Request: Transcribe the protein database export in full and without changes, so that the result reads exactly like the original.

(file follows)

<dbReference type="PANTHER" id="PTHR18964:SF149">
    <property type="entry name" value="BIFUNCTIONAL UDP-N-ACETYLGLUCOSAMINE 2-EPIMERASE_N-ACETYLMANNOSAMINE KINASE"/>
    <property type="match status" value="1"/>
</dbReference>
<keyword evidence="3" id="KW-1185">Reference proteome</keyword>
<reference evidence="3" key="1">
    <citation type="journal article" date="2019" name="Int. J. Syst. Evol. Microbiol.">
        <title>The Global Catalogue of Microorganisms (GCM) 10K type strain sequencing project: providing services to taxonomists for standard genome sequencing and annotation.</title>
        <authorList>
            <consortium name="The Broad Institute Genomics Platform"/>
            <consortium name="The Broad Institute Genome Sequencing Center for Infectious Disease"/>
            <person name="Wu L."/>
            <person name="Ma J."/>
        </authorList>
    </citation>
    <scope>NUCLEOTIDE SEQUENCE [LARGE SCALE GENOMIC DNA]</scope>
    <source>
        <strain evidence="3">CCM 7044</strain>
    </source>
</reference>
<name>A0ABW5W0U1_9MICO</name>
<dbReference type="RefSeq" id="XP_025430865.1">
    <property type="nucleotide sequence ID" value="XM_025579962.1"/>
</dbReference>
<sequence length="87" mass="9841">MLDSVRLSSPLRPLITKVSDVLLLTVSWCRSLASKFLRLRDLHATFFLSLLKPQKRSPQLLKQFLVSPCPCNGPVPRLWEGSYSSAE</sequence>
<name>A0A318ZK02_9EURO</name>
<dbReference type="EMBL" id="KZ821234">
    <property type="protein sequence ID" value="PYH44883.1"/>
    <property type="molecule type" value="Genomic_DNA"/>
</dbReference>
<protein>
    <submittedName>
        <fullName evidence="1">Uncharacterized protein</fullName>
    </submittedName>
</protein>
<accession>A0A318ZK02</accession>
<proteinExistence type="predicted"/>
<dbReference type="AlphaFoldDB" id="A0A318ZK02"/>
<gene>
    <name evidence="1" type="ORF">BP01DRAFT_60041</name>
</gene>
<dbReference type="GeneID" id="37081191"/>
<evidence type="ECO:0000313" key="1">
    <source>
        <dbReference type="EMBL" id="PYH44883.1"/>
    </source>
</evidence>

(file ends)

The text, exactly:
<dbReference type="PANTHER" id="PTHR18964:SF149">
    <property type="entry name" value="BIFUNCTIONAL UDP-N-ACETYLGLUCOSAMINE 2-EPIMERASE_N-ACETYLMANNOSAMINE KINASE"/>
    <property type="match status" value="1"/>
</dbReference>
<keyword evidence="3" id="KW-1185">Reference proteome</keyword>
<reference evidence="3" key="1">
    <citation type="journal article" date="2019" name="Int. J. Syst. Evol. Microbiol.">
        <title>The Global Catalogue of Microorganisms (GCM) 10K type strain sequencing project: providing services to taxonomists for standard genome sequencing and annotation.</title>
        <authorList>
            <consortium name="The Broad Institute Genomics Platform"/>
            <consortium name="The Broad Institute Genome Sequencing Center for Infectious Disease"/>
            <person name="Wu L."/>
            <person name="Ma J."/>
        </authorList>
    </citation>
    <scope>NUCLEOTIDE SEQUENCE [LARGE SCALE GENOMIC DNA]</scope>
    <source>
        <strain evidence="3">CCM 7044</strain>
    </source>
</reference>
<name>A0ABW5W0U1_9MICO</name>
<dbReference type="RefSeq" id="XP_025430865.1">
    <property type="nucleotide sequence ID" value="XM_025579962.1"/>
</dbReference>
<sequence length="87" mass="9841">MLDSVRLSSPLRPLITKVSDVLLLTVSWCRSLASKFLRLRDLHATFFLSLLKPQKRSPQLLKQFLVSPCPCNGPVPRLWEGSYSSAE</sequence>
<name>A0A318ZK02_9EURO</name>
<dbReference type="EMBL" id="KZ821234">
    <property type="protein sequence ID" value="PYH44883.1"/>
    <property type="molecule type" value="Genomic_DNA"/>
</dbReference>
<protein>
    <submittedName>
        <fullName evidence="1">Uncharacterized protein</fullName>
    </submittedName>
</protein>
<accession>A0A318ZK02</accession>
<proteinExistence type="predicted"/>
<dbReference type="AlphaFoldDB" id="A0A318ZK02"/>
<gene>
    <name evidence="1" type="ORF">BP01DRAFT_60041</name>
</gene>
<dbReference type="GeneID" id="37081191"/>
<evidence type="ECO:0000313" key="1">
    <source>
        <dbReference type="EMBL" id="PYH44883.1"/>
    </source>
</evidence>